The Food and Drug Administration granted marketing approval to a home test for chlamydia and gonorrhea on Wednesday, the first such authorization of a home test to detect the two most common sexually transmitted infections in this country.
The marketing approval was granted to LetsGetChecked’s Simple 2 Test, which allows individuals to collect a sample at home that is then submitted to a laboratory for processing. Prior to this, the only approved tests for these two STIs required samples to be collected at medical facilities such as doctors’ offices.
“This authorization marks an important public health milestone, giving patients more information about their health from the privacy of their own home,” said Jeff Shuren, director of the FDA’s Center for Devices and Radiological Health. “We are eager to continue supporting greater consumer access to diagnostic tests, which helps further our goal of bringing more health care into the home.”
The Simple 2 Test will be available over the counter and is intended for use by people aged 18 and older. The only other STI test that allows for home sample collection is for HIV.
Jodie Dionne, an STI expert at the University of Alabama at Birmingham, welcomed the news, saying experts in the field have been advocating for this approach for some time.
“It is exciting to see the FDA recognize the value of this type of testing by granting marketing authorization through the premarket review pathway,” Dionne, an associate professor of infectious diseases, said in an email.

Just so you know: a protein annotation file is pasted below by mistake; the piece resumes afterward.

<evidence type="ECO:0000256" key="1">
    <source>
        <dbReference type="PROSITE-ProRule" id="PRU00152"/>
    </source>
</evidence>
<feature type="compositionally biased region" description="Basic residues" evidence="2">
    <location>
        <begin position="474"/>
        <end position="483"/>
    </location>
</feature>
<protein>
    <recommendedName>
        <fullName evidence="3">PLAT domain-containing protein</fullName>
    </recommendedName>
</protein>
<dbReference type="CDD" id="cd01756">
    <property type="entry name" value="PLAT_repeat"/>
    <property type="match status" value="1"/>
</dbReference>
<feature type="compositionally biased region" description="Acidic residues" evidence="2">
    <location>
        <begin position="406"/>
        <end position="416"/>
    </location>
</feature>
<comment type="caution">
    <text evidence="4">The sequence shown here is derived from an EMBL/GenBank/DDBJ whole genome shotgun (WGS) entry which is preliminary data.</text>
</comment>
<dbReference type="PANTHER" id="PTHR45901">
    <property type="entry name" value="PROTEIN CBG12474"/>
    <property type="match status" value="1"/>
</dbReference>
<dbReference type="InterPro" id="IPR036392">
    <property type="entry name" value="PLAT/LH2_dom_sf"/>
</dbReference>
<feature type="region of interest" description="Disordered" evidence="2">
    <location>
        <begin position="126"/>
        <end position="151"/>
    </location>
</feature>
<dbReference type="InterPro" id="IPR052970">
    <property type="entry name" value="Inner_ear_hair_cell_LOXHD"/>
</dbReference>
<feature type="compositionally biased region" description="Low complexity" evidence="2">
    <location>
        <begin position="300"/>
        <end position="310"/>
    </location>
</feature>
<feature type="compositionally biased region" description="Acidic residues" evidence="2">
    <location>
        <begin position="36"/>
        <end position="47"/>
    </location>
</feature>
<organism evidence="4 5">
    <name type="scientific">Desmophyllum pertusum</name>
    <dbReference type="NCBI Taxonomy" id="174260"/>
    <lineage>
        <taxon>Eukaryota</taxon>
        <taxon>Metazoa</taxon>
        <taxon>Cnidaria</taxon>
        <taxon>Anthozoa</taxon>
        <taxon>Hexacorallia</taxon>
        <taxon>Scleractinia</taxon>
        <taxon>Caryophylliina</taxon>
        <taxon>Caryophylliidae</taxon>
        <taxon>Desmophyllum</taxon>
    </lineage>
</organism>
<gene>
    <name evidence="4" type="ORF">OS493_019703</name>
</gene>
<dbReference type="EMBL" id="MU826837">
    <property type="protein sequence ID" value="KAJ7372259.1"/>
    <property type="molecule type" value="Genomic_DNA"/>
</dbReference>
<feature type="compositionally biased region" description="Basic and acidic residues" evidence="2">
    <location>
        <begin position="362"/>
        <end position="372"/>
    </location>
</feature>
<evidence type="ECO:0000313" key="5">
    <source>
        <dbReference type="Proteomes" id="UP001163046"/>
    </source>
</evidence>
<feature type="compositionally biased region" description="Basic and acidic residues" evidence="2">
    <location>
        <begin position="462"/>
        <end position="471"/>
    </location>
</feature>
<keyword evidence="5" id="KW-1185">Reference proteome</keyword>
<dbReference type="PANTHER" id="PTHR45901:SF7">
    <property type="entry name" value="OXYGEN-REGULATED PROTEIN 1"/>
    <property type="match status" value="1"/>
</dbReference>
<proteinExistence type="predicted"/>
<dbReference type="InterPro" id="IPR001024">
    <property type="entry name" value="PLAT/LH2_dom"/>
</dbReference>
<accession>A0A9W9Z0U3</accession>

“There are many people who would like to be tested for STIs who may not know where to go or who have barriers to accessing medical care. If we are going to do a better job of reaching more sexually active people for STI testing as recommended … we need to be creative about how to get them tested and treated in a way that is highly effective and works for them.”
Rates of new infections of chlamydia and gonorrhea have been soaring in the U.S. The Centers for Disease Control and Prevention estimates there were more than 1.6 million cases of chlamydia in 2021, and over 710,000 cases of gonorrhea the same year. Both infections are curable, but if left untreated can trigger serious long-term effects, including infertility.
Home samples are taken either using vaginal swabs or urine samples, which are then submitted to a designated laboratory. Results are delivered online, with follow-up care provided when a diagnosis is positive or ambiguous.
Unapproved home tests for chlamydia and gonorrhea have existed for some time, but until now none has gone through the FDA’s approval process. This approval may make it easier for future such tests to clear the FDA’s regulatory pathway.